Ovarian cysts are small, fluid filled growths on the ovaries. Although the cysts are usually harmless, they can cause problems if they grow too large or if they burst. You might experience pelvic pain, problems with your periods, or other symptoms. There is also a small risk that a cyst could be caused by ovarian cancer. Ovarian cysts treatment can help by removing the cyst surgically. This should relieve any symptoms.
Ovarian cysts will sometimes go away by themselves, so your doctor might advise waiting for a while if your symptoms aren’t too severe. The cyst may be checked with an ultrasound scan after a few weeks or months to see if it is still there. You might not need to have surgery if the cyst is gone. However, if you are in a lot of pain, the cysts are very large, or there is a risk of ovarian cancer, you may need ovarian cysts treatment right away. You might also need treatment for any underlying conditions that are causing cysts to grow, such as endometriosis or polycystic ovary syndrome.
Cysts that are causing problems or that don’t go away may need to be removed surgically. The most common form of surgery for ovarian cysts treatment is a laparoscopic cystectomy. Other kinds of surgery may sometimes be necessary, but it is usually possible to remove the cyst while leaving the ovary intact.
Laparoscopic ovarian cystectomy is laparoscopic keyhole surgery where a persistent ovarian cyst is separated and removed from the ovary. The cyst is then sent to the Laboratory for histological analysis if appropriate. This surgery is aimed at preserving remaining healthy ovarian tissue. The risk of ovarian loss with this surgery is low, as is the risk of premature ovarian failure.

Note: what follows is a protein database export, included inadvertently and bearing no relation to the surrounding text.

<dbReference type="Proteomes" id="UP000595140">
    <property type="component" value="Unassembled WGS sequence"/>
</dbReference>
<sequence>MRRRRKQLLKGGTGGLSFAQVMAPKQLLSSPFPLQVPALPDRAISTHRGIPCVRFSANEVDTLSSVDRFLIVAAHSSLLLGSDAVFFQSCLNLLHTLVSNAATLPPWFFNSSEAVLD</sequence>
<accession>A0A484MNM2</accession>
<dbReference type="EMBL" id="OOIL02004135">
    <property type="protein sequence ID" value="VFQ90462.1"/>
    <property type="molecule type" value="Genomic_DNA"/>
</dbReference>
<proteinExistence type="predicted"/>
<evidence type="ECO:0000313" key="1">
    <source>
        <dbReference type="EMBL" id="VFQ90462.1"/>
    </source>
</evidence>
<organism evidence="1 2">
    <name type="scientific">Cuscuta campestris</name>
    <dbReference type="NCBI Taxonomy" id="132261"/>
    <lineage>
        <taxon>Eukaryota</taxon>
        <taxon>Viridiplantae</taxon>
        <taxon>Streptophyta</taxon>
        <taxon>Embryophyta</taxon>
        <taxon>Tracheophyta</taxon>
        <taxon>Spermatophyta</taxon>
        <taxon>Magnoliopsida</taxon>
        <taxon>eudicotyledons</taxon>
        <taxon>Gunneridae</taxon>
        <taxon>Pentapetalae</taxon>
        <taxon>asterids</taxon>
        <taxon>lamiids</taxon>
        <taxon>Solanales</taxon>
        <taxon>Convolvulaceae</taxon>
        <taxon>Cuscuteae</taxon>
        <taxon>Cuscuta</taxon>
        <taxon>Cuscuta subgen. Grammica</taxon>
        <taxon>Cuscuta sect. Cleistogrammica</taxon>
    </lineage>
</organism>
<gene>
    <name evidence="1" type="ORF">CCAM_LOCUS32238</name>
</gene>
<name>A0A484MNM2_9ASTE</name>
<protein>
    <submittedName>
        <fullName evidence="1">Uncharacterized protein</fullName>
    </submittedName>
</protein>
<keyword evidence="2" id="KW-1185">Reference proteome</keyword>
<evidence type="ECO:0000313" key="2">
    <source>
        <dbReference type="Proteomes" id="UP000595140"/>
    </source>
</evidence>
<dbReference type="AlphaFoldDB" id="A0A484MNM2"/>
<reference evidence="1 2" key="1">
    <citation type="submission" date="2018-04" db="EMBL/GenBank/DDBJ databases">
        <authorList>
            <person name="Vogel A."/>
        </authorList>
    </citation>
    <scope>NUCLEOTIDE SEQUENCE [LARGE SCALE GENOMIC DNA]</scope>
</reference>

Keyhole surgery is usually able to remove an ovarian cyst, but in some cases it may be necessary to have open surgery for ovarian cysts treatment instead. A larger incision may be needed if you have a particularly large cyst or if there is a risk of cancer. In the rare cases, where there is a high suspicion of malignancy in the cyst or ovary, removal of the entire involved ovary (oophorectomy) may be required. You may need additional surgery or other treatment if cancer cells are found after a cyst has been removed.
Ovarian cysts treatment won’t usually affect your fertility, as long as one of both of your ovaries remain. Often it is possible to remove the cyst while leaving the ovary intact. Even if one of your ovaries has to be taken out, you will continue producing eggs and releasing female hormones. Menopause will not occur if the other (contralateral) ovary works normally. Conception can be achieved with only one remaining ovary. However, it may be a little bit harder to get pregnant. If both ovaries have to be removed, it will trigger the menopause. Your doctor may recommend HRT to manage your symptoms.